This same sensitivity can apply to textures and foods that ISFJs eat. They tend to be very aware of flavors and tastes and can seem finicky to parents of other preferences. Their highly developed awareness of internal sensations makes it hard for them to ignore things like unusual textures, cold, heat, or even sickness or fatigue. They may seem more alert to their body’s signals than other types.
#6 – Clarity is Essential to Them
ISFJs tend to be very literal and pragmatic. They enjoy clear, linear instructions. They hate vague, roundabout rules or instructions. They like having all the specifics laid out and they want to know exactly what is expected of them. They will often ask clarifying questions of the people around them to be absolutely certain that they understand what is needed and what someone’s intention is.
#7 – They Are Pragmatic
ISFJ children, while gentle and empathetic, are also highly in touch with what’s real. They are often interested in learning about things like the human body, nature, animals, and the way the world works. They don’t tend to like being dirty, but they can easily roll up their sleeves and get to work if they see a natural reason to do so. They are more focused on real-world experiences and how they can make a tangible difference in the world than imaginative hypotheses and escapes. This, however, doesn’t mean they don’t imagine. In fact, many young ISFJs enjoy playing pretend, reading fantasy stories, or watching movies like Harry Potter or E.T. But when it comes to their long-standing interests, they tend to be more of a practical nature than dreamy.
#8 – They Like Being Alone
While other children might seek out near-constant social stimuli, ISFJs enjoy playing quietly on their own where they can focus as intensely as they naturally like to. They enjoy having one or two very close friends or “kindred spirits” over large groups of friends. They tend to be attracted to either gentle, soft-spoken children like themselves or outgoing, gregarious, exuberant children who compensate for their natural reserved nature.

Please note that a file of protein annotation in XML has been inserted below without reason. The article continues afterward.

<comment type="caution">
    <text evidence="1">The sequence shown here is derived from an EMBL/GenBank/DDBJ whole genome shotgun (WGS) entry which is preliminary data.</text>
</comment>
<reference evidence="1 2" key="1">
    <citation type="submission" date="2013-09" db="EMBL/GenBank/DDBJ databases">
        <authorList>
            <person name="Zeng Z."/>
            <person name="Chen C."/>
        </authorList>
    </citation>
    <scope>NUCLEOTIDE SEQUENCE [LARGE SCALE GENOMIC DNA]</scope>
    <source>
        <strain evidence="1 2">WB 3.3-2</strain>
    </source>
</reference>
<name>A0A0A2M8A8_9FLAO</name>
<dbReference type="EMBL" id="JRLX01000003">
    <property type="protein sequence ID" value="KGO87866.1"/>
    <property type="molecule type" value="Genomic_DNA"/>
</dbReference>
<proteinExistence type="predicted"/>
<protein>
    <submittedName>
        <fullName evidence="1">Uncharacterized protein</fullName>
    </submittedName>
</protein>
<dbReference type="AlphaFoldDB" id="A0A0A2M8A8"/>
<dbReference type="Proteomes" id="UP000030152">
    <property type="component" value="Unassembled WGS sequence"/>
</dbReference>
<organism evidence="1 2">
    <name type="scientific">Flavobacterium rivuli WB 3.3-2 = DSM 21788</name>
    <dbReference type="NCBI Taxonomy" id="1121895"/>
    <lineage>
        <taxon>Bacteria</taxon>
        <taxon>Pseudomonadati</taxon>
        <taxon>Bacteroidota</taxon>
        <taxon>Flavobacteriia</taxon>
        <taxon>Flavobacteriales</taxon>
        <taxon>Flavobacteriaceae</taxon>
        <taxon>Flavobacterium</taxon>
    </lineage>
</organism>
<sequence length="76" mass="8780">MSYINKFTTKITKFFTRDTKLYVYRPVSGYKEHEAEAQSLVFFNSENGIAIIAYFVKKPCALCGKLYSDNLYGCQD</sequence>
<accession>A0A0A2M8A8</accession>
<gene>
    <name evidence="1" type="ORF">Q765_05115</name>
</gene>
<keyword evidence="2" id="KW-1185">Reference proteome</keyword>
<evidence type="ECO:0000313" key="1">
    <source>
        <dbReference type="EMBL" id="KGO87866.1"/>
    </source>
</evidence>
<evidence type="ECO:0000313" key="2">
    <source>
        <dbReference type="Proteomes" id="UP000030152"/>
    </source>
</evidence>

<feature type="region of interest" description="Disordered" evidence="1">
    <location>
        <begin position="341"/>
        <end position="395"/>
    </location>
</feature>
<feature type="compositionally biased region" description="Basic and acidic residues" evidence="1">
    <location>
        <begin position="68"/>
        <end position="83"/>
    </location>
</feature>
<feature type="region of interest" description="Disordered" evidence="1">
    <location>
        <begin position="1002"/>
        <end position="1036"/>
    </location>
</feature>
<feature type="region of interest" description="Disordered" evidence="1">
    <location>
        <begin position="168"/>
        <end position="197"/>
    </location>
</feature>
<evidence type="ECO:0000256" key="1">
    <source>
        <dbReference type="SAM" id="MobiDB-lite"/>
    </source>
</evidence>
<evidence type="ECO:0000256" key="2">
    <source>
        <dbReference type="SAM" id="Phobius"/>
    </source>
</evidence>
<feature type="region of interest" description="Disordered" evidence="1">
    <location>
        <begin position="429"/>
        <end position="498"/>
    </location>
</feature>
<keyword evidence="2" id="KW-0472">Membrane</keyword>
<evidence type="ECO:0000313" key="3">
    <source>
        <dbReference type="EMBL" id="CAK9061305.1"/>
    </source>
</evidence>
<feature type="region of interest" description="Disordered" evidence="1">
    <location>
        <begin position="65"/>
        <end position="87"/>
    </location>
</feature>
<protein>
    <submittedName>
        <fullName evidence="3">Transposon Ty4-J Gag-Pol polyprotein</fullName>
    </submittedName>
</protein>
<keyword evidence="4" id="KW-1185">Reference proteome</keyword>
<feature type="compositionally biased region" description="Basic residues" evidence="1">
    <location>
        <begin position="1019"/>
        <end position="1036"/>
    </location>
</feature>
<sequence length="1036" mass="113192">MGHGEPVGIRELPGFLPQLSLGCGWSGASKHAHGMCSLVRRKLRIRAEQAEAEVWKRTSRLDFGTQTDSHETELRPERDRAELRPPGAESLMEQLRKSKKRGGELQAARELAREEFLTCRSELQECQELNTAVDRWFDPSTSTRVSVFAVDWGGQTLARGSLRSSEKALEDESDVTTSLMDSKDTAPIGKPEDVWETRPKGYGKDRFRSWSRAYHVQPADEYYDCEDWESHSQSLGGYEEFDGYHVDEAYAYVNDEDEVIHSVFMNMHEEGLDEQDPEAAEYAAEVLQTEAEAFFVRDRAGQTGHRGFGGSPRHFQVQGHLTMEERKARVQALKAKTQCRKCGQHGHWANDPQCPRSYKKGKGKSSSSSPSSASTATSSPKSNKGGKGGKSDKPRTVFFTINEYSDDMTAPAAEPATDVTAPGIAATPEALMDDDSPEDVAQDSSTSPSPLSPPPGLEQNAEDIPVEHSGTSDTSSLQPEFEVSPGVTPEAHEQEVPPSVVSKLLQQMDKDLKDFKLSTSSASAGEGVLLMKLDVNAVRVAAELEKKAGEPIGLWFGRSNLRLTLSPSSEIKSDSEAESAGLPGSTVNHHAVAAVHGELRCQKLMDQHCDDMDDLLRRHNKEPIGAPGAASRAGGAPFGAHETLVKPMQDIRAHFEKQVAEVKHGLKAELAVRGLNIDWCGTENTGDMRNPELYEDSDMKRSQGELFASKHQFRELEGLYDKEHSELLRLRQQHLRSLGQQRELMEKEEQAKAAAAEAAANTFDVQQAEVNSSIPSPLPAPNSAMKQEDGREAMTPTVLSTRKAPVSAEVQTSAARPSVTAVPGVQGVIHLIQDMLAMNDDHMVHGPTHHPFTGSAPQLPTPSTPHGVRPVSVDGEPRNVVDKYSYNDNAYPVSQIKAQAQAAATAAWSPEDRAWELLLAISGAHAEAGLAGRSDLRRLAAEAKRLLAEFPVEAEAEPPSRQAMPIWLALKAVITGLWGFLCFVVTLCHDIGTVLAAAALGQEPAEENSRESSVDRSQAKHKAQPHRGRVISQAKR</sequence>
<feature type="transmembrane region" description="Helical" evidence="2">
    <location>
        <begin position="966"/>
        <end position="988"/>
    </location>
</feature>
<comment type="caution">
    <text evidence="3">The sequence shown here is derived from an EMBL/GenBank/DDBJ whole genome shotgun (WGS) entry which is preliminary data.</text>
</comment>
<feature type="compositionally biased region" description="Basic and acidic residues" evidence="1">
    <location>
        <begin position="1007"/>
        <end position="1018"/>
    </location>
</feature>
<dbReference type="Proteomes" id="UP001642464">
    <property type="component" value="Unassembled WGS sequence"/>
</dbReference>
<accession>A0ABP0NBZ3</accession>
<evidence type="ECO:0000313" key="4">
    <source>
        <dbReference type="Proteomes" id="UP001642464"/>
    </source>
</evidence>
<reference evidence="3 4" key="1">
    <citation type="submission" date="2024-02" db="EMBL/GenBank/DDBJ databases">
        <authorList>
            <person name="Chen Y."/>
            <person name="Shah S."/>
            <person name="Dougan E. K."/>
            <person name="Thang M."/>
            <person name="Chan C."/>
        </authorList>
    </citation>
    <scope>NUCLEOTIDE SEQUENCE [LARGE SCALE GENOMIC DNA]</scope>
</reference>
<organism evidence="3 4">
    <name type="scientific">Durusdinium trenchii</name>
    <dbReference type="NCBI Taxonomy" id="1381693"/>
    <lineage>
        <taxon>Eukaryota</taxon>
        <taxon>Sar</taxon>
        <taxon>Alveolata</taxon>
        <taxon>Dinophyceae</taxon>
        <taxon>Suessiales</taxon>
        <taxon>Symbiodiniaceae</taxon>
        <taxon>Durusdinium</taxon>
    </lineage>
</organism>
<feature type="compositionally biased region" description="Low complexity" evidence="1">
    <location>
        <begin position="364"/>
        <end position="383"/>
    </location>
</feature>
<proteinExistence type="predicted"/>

#9 – As They Hit the Teens, They Want Increasing Control
Like many teens, ISFJs want to take on more and more of their own responsibilities as they grow older. They don’t like being over-managed by their parents and will often do whatever they can to stay on top of homework, saving money, cleaning, and completing other tasks on their to-do lists. They like having their own set of responsibilities and will dislike being “babied” or micro-managed.
#10 – They Are Goal-Oriented and Singularly Focused
ISFJs children often work hard in the pursuit of a goal they set out to achieve. They are very methodical and like breaking big projects down into step-by-step sequences. They are very committed to “working before play” and achieving the goals they set out for themselves. They dislike being interrupted, distracted, or pulled in so many different directions that they can’t finish one thing at a time.
What Are Your Thoughts?
Did you enjoy this article? Do you have any thoughts or insights to add? Let us know in the comments! Not sure what your child’s personality type is? Take our questionnaire here!
Find out more about your personality type in our eBook, Discovering You: Unlocking the Power of Personality Type.